HC Deb 12 April 1937 vol 322 cc593-9
16. Mr. Arthur Henderson

asked the Secretary of State for Foreign Affairs whether he is now in a position to make a statement on the Spanish Government Note alleging the presence in Spain of four Italian divisions?

Viscount Cranborne

Yes, Sir. In the view of His Majesty's Government the best way of meeting such a situation as that which is described in the Note of the Spanish Ambassador is to make progress with the evacuation of volunteers. His Excellency has been informed to this effect. Should, however, it not be found possible to make progress with this subject in the Non-intervention Committee in the near future, a new situation would be created, which His Majesty's Government will at once examine with other interested Governments.

Mr. Henderson

Do the Government accept the allegation that there are four Italian divisions in Spain? Have they made any inquiries on that subject?

Viscount Cranborne

That is a matter primarily for the Non-intervention Committee.

Vice-Admiral Taylor

Does that refer to the Italians fighting on the side of the Government in Spain or on that of General Franco?

18. Lieut.-Commander Fletcher

asked the Secretary of State for Foreign Affairs whether he has been furnished by the Spanish Ambassador with the evidence upon which His Excellency has publiciy stated that 10,000 Italian troops landed at Cadiz on 22nd, 23rd, and 24th March?

Viscount Cranborne

No, Sir. My right hon. Friend has received no such communication from the Spanish Ambassador.

Lieut.-Commander Fletcher

Will the Noble Lord ask the Spanish Ambassador for this evidence, with a view to its being laid before the Non-intervention Committee?

Viscount Cranborne

I think that if the Spanish Ambassador wishes to give this evidence, he will bring it to the notice of the Government.

21. Mr. Woods

asked the Secretary of State for Foreign Affairs whether the Non-intervention Committee is meeting regularly; what was the date of the last meeting; and whether the date of the next meeting has been fixed?

Viscount Cranborne

The answer to the first part of the question is, Yes, Sir. The last full meeting of the committee was held on 24th March. A meeting of the Chairman's sub-committee will take place as soon as possible this week, and I hope it may be to-morrow.

22. Mr. Woods

asked the Secretary of State for Foreign Affairs whether the control board established in connection with the Non-intervention Committee has yet begun functioning; and is he able to report on its operations or the reasons if it is not yet functioning, and the difficulties delaying its satisfactory operation?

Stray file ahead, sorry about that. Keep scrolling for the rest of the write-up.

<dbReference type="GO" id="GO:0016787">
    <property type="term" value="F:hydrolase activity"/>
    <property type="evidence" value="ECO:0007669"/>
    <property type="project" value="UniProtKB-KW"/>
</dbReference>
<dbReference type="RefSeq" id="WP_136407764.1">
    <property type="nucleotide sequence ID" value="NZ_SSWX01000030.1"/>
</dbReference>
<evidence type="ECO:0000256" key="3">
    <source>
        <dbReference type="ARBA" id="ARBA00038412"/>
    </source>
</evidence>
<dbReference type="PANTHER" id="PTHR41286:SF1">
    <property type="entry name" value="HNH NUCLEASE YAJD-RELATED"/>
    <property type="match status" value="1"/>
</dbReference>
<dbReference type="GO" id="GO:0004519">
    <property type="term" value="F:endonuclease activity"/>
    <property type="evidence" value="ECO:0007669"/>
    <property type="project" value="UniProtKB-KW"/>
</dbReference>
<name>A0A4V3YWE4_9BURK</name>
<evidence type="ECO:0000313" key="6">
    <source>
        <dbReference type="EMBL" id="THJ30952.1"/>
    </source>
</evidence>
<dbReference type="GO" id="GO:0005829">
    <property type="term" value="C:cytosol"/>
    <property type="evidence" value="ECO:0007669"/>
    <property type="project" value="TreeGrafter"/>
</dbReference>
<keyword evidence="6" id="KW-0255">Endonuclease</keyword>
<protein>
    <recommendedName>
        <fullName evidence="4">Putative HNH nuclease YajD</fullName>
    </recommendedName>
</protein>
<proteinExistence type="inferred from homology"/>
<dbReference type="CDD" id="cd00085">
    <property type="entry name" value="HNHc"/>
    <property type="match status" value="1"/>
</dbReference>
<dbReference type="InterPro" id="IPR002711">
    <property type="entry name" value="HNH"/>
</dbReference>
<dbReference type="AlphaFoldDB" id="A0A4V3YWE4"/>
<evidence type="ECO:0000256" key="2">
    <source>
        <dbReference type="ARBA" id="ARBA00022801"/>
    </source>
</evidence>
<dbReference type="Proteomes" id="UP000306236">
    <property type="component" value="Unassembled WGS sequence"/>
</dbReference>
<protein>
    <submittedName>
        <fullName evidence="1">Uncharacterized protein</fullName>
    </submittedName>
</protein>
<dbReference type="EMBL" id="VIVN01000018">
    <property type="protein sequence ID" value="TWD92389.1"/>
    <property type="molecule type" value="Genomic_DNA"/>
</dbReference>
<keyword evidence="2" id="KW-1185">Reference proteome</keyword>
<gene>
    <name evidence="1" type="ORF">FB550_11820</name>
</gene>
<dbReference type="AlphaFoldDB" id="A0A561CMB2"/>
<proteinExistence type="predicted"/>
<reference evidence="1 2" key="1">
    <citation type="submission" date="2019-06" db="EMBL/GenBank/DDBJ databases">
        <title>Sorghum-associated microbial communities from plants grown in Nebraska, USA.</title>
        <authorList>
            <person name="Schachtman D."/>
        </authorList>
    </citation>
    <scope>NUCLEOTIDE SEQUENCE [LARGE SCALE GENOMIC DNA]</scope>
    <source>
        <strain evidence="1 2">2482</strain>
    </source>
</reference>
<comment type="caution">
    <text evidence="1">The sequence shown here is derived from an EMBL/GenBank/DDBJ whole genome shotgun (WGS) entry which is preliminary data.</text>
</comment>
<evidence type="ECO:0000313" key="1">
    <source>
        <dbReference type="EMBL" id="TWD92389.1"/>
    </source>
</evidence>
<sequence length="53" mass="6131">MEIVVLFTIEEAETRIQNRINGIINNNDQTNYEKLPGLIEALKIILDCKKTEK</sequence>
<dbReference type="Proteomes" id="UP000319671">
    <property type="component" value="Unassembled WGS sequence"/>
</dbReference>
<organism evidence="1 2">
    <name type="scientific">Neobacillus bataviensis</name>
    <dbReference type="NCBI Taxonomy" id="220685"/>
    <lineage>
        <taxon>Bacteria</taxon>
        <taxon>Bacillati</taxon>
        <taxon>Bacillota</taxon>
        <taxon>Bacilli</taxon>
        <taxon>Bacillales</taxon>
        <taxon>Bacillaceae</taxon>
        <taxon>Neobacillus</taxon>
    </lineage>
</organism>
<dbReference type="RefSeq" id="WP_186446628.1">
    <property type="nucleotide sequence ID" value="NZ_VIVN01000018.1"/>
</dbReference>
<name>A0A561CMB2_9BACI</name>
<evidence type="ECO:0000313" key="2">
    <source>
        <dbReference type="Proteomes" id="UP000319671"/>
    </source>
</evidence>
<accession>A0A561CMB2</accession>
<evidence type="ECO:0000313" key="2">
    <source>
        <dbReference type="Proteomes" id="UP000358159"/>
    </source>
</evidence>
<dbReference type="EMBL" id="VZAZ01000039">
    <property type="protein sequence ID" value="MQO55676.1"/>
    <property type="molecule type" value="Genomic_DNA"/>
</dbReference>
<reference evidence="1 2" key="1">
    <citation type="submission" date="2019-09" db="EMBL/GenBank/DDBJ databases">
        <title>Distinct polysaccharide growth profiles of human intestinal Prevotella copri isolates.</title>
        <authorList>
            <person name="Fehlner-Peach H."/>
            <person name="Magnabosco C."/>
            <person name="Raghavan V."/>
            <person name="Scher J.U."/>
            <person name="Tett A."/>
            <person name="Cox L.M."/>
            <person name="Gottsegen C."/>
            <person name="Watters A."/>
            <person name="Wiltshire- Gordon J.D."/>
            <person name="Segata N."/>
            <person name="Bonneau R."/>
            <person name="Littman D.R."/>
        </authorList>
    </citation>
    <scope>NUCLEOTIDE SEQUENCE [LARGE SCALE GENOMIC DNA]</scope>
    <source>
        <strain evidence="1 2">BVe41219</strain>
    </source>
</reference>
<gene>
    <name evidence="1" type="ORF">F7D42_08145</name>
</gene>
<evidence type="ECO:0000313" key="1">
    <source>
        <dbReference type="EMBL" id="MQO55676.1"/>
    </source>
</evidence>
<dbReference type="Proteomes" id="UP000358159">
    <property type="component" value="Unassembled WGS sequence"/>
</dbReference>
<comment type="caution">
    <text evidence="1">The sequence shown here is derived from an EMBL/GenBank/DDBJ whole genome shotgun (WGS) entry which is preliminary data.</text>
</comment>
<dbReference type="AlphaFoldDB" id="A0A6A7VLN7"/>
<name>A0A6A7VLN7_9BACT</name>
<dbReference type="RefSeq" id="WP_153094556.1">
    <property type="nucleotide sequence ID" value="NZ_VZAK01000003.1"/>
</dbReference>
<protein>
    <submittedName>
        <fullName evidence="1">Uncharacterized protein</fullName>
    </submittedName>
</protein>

Viscount Cranborne

The International Board for Non-intervention in Spain has been in existence since 8th March, and it has since that date almost completed the elaborate organisation required for the establishment of the scheme of observation of the Spanish frontiers. I understand that the functioning of the board has been entirely satisfactory.

Mr. Woods

Do I understand that the statement means that the arrangement made is actually functioning at the present time?

Viscount Cranborne

No, I said that the elaborate organisation has been almost completed. It is hoped that it will be put into force in the course of the next few days.

Mr. Cocks

Have the Italian Government passed the necessary legislation to implement their side of the agreement?

Viscount Cranborne

I understand that it will be possible for the scheme to come into force in the next few days.

28. Duchess of Atholl

asked the Secretary of State for Foreign Affairs whether the scheme for the prevention of volunteers going to Spain is to come into operation; and, if so, on what date?

Viscount Cranborne

The Non-intervention Agreement was extended, as from midnight 20th-2ist February to cover the recruitment in, the transit through, or the departure from their respective countries of persons of non-Spanish nationality proposing to proceed to Spain for the purpose of taking part in the present conflict, and this prohibition has been in force since that date.

32. Mr. Windsor

asked the Secretary of State for Foreign Affairs whether he is now in a position to state what progress, if any, has been made by the Non-Intervention Committee respecting the withdrawal of foreign combatants from Spain?

Viscount Cranborne

I would refer the hon. Member to the statement made by my right hon. Friend on 6th April, to which I have at present nothing to add.

33. Mr. T. Smith

asked the Secretary of State for Foreign Affairs whether he has anything to report in connection with the work of the Control Board appointed by the Non-intervention Committee; whether that board has now appointed all the observers and assistant observers; and on what date the board is likely to begin its work?

Viscount Cranborne

I understand that the board have now appointed all the observers and assistant observers required for the operation of the scheme in its initial stages. Some of these officers have already reached their posts and others are expected to arrive shortly. I am not yet in a position to give a date for the entry into force of the scheme itself. I have, however, every hope that it will enter into force in a few days.

34. Mr. Smith

asked the Secretary of State for Foreign Affairs the date of the last meeting of the Non-intervention Committee and on what date the Committee will next meet; and whether he has any thing to report in connection with the last meeting of that Committee?

Viscount Cranborne

The last meeting of the Non-intervention Committee was held on 24th March. Since that date certain conversations have been taking place and I hope that a further meeting of the Chairman's Sub-Committee will be held as soon as possible this week. It is hoped that this may be to-morrow. As regards the last part of the question, I am not in a position to add anything to the communique issued by the Committee itself.

36. Miss Rathbone